Thursday, 26 July 2012 (Washington, D.C., United States) — At a time when the potential of new HIV prevention technologies and treatment as prevention to turn the tide of the HIV/AIDS epidemic is greater than at any other time in the past three decades, experts are calling for a sweeping reassessment at all levels of decision making to turn around the disproportionately high rates of HIV prevalence in those groups most vulnerable to infection, delegates heard today at the XIX International AIDS Conference (AIDS 2012) taking place in Washington, D.C. this week.
Men who have sex with men (MSM), injecting drug users (IDUs), transgender people and sex workers continue to experience denial, stigma, prejudice, discrimination and tokenism that have led to both a resurgence and exacerbation of HIV epidemics in those populations in parts of the globe.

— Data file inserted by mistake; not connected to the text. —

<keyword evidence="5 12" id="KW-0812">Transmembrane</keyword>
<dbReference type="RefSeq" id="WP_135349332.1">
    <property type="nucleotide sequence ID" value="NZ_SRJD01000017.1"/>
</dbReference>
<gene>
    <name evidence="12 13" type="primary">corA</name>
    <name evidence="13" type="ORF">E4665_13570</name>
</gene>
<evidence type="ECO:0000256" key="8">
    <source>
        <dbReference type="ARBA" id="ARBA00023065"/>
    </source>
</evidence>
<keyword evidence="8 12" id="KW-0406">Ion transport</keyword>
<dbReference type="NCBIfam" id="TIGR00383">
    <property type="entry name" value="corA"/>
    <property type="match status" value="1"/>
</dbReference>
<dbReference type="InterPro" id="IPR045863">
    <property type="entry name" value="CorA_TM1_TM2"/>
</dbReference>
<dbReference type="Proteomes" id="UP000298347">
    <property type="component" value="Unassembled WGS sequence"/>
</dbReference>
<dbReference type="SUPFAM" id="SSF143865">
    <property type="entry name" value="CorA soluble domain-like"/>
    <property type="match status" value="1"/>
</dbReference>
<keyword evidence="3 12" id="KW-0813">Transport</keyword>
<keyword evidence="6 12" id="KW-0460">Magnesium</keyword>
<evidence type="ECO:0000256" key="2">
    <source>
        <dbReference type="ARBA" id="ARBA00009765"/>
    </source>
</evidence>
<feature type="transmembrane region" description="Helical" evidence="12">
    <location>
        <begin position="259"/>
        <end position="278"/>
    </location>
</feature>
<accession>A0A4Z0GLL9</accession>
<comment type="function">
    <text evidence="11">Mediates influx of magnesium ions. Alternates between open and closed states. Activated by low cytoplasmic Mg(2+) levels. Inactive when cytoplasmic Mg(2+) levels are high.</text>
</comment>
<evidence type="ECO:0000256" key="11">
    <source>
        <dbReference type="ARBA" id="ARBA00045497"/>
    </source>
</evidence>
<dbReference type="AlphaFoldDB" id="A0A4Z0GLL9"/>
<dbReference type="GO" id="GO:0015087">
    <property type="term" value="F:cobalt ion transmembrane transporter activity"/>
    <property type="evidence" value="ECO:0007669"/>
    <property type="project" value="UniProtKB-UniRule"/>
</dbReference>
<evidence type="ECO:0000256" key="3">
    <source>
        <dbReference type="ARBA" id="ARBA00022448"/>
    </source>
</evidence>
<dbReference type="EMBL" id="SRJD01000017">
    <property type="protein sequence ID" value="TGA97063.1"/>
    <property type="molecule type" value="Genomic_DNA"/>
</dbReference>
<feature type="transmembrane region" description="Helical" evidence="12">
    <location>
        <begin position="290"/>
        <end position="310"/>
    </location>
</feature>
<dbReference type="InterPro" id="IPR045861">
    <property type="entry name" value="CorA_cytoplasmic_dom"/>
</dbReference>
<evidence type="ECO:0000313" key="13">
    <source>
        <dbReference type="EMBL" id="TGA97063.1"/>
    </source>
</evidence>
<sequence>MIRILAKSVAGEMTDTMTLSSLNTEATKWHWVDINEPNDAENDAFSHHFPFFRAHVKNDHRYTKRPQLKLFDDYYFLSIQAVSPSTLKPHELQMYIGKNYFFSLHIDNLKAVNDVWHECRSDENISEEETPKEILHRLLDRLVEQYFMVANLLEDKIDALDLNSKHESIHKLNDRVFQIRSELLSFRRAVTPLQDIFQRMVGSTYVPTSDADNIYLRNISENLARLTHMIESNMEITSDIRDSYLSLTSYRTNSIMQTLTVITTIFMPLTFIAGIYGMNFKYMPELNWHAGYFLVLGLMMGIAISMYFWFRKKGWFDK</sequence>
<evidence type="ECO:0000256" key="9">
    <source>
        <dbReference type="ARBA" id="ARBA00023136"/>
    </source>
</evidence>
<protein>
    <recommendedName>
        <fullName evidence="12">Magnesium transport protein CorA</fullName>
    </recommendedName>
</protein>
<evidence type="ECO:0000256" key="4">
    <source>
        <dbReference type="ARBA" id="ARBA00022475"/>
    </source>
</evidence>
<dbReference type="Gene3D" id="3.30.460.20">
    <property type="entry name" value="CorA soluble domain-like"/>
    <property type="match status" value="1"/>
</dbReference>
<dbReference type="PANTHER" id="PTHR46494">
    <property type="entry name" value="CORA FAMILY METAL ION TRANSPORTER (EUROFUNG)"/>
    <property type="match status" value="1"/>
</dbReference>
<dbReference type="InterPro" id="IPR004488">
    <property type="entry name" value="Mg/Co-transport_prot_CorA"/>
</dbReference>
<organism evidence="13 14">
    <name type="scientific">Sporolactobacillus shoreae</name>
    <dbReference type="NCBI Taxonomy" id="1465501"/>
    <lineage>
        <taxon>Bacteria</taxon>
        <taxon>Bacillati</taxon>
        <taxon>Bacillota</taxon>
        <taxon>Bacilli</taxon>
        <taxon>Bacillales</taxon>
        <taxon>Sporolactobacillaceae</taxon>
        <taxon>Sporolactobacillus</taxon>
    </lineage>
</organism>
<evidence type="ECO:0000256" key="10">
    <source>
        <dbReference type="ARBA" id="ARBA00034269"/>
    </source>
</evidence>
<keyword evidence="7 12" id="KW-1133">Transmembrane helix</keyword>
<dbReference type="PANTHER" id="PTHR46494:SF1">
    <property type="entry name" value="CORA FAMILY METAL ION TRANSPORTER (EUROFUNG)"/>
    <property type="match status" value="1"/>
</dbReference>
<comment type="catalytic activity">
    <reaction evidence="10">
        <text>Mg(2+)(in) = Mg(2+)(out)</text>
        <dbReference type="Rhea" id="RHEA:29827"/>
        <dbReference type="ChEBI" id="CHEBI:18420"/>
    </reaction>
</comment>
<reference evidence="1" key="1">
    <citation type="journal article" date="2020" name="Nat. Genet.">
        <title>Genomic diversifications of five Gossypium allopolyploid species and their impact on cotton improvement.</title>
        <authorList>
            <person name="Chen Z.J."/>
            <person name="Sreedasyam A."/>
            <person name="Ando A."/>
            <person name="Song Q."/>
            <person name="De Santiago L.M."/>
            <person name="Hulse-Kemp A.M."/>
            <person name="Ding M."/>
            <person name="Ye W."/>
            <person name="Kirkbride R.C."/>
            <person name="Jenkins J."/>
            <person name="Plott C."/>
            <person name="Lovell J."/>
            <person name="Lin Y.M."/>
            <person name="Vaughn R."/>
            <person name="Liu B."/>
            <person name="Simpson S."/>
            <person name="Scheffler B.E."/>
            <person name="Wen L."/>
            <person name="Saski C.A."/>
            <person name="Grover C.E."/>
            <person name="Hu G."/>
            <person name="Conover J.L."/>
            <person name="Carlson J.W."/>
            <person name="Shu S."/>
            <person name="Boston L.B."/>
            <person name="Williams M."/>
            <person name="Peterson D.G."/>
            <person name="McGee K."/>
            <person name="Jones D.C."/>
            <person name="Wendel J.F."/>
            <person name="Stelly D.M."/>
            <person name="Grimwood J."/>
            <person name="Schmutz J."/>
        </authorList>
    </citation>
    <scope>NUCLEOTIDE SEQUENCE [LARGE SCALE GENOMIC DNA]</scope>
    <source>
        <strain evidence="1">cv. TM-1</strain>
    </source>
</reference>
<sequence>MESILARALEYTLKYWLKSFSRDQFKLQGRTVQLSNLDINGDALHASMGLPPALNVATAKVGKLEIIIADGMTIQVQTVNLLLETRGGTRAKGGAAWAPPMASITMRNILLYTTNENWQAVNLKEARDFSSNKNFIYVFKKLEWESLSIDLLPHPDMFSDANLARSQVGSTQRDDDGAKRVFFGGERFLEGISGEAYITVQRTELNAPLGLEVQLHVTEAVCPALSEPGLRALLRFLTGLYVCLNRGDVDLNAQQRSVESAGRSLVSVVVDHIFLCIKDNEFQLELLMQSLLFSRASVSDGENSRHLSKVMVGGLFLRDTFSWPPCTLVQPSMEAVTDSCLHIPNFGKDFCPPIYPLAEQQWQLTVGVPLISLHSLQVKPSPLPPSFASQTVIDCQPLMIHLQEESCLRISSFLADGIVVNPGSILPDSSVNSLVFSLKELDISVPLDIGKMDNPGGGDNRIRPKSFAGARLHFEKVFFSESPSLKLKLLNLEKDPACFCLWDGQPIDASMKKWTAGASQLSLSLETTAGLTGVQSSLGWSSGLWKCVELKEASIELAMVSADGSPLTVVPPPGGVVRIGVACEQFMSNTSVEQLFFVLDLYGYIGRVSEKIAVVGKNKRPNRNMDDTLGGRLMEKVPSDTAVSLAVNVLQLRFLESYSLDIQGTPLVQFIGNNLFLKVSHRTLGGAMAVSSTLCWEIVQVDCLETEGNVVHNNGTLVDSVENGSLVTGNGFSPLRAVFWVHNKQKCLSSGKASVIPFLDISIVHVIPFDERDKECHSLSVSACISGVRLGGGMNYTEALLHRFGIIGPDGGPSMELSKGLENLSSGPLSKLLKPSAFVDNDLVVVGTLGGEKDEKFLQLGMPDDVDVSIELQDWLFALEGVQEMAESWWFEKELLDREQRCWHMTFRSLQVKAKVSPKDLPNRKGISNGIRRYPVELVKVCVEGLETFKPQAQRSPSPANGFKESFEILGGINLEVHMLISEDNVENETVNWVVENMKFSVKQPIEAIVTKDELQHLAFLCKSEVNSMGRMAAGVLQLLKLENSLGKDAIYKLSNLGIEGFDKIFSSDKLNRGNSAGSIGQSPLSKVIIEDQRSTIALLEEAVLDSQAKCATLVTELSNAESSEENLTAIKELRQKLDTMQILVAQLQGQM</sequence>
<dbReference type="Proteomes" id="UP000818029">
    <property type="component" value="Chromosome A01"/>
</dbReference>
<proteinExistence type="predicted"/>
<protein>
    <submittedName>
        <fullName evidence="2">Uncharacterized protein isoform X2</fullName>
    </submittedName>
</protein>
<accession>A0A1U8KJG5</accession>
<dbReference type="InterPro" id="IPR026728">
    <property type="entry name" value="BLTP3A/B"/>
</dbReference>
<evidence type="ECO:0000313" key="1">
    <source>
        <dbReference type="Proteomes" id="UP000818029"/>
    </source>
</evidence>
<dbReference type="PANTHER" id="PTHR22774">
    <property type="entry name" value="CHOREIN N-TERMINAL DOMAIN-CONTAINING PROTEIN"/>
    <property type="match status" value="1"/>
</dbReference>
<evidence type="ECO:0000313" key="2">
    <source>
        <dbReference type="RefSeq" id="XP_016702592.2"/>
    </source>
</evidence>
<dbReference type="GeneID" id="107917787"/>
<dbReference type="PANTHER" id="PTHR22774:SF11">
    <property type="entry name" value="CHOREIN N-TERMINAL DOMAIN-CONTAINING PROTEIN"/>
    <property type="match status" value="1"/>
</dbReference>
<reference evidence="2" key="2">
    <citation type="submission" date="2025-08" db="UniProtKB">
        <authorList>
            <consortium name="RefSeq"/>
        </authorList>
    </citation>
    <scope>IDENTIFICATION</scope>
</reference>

"If we are to take advantage of the huge possibilities that the science is now affording us in tackling the epidemic, we urgently need the most vulnerable populations at the table, but at the same time we need governments to be brought to account for policies that are criminalizing sexual preference and peopleÂ´s behaviours rather than dealing with these issue as public health concerns;" said Dr. Elly Katabira, AIDS 2012 International Chair and President of the International AIDS Society (IAS).
"However, we also need to do better at our end. Outreach programmes to these vulnerable groups need to be scaled up, to be made more effective and to more adequately reflect the demographic of local epidemics and not placed in the too-hard basket."
"WeÂ´ve seen over three decades that evidence-based approaches to public health have been the most effective instruments in driving down new infection in high-risk groups," said Dr. Diane Havlir, AIDS 2012 U.S.
Co-Chair and Professor of Medicine at the University of California, San Francisco. "Needle exchange programmes have saved millions of lives in many countries the world over, legal reform of sex work in some countries has reduced exposure to infection and the decriminalization of homosexuality is strongly linked to effective outreach in that community."